27. He therefore submits that the issue of bias raised by the petitioner to support his petition is not valid. According to learned counsel, the impugned decision by the Court of Appeal was by a bench of 3 Judges including Justice Okubasu as the presiding judge and, for that reason; it was not his judgment but that of the bench. Counsel submits that the petitioner has not established bias against Justice Okubasu and urges that this petition be dismissed with costs.
28. I have considered this petition; responses thereto, submissions by counsel for the parties and authorities relied on. Although counsel addressed a wide range of issues, only one issue, in my view, arises for determination in this petition, namely; whether this court has jurisdiction to grant the reliefs sought in the petition.
29. The facts of this petition are not in dispute. The petitioner and 1st interested party have been involved in a number of litigations which ended up in the Court of Appeal. The relevant litigation in so far as this petition is concerned was in HCCC No 367 of 2000 between the 1st interested party and the petitioner which was determined in the 1st interested party’s favour. The petitioner lodged Civil Appeal No 149 of 2007 challenging that decision. The appeal was as usual heard by a bench of three Judges of Appeal presided over by Hon. Mr. Justice Okubasu but the petitioner lost the appeal.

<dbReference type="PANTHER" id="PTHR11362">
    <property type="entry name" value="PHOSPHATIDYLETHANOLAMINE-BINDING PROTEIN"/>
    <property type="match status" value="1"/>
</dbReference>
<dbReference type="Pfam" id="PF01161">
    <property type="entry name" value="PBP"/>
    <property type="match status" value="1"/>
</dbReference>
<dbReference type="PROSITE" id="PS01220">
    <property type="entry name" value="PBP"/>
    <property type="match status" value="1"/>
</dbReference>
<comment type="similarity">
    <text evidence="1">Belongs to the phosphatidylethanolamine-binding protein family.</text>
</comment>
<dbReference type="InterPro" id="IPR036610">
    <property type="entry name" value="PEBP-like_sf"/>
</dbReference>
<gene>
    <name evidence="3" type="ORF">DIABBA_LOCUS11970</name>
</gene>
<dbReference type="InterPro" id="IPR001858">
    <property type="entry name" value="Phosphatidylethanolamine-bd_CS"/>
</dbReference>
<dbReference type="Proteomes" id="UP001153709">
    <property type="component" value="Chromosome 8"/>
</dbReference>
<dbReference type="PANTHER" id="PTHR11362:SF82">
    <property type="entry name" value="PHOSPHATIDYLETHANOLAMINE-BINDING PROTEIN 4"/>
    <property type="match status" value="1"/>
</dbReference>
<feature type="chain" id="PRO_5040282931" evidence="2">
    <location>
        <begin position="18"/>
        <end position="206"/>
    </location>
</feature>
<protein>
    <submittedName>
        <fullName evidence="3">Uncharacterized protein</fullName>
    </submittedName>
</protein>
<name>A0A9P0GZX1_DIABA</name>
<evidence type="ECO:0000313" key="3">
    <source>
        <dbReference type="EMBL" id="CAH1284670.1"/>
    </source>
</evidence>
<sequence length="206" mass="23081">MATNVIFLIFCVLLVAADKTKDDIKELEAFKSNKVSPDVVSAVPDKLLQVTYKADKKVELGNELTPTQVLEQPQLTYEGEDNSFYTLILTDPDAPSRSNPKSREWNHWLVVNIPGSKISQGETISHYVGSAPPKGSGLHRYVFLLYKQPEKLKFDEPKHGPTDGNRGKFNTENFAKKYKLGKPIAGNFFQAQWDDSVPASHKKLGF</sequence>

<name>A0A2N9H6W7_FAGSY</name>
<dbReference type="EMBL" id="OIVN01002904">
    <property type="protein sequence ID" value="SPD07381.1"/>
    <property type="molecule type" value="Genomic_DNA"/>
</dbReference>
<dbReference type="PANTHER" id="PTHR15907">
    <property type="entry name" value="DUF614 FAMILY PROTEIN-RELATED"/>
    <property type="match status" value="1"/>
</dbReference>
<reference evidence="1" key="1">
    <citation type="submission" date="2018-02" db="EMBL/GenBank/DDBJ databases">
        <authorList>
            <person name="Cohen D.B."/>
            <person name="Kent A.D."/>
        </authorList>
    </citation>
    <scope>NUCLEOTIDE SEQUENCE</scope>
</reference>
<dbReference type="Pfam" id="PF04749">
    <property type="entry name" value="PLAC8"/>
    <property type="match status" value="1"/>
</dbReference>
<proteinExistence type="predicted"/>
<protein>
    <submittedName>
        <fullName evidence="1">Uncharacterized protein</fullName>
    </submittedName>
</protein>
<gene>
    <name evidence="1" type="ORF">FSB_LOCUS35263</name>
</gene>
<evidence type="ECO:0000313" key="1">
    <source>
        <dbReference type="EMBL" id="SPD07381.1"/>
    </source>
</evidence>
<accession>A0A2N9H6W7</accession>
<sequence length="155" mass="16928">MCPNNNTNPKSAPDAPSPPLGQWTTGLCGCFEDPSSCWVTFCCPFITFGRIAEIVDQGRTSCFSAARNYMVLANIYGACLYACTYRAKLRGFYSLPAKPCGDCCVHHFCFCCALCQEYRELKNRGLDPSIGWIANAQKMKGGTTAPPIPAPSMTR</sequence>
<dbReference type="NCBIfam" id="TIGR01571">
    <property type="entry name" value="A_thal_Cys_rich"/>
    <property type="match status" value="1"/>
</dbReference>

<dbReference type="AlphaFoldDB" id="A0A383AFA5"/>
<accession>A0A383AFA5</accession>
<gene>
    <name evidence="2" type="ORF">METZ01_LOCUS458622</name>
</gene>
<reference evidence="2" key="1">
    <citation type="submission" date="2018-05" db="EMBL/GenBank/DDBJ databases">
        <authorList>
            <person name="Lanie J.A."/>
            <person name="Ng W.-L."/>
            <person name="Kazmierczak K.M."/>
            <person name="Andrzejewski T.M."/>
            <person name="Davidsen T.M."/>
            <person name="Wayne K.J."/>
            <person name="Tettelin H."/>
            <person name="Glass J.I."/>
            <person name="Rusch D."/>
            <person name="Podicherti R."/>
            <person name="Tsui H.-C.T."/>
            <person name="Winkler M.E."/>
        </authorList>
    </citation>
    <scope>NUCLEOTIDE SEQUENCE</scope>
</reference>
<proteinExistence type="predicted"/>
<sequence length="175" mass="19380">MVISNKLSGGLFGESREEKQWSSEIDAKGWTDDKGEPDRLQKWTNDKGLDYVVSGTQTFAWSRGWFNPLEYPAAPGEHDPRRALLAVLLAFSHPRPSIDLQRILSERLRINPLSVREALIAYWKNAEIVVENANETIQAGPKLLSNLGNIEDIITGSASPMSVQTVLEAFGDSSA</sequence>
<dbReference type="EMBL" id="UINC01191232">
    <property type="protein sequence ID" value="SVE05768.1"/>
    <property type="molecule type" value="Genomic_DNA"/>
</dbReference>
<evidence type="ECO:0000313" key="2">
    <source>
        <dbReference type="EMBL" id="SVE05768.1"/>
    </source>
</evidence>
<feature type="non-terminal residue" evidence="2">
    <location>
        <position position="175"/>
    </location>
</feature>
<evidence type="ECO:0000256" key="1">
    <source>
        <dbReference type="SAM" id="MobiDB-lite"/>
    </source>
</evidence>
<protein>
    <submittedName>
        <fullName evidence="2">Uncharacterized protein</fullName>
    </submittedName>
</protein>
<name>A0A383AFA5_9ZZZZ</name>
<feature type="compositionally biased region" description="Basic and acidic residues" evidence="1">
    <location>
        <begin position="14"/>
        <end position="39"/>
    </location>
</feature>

30. After the promulgation of the new constitution and establishment of Judges and Magistrates Vetting Board, a complaint was lodged with the Board against Justice Okubasu. The Board considered the complaint and adjudged Justice Okubasu unfit to continue serving as a Judge leading to his removal as Judge of Appeal. The petitioner has now filed this petition contending that the judge was biased towards him in that appeal and as a result his rights and fundamental rights were violated. The petitioner in principle urges this court to annul the decision of the Court of Appeal and order that appeal to be heard afresh.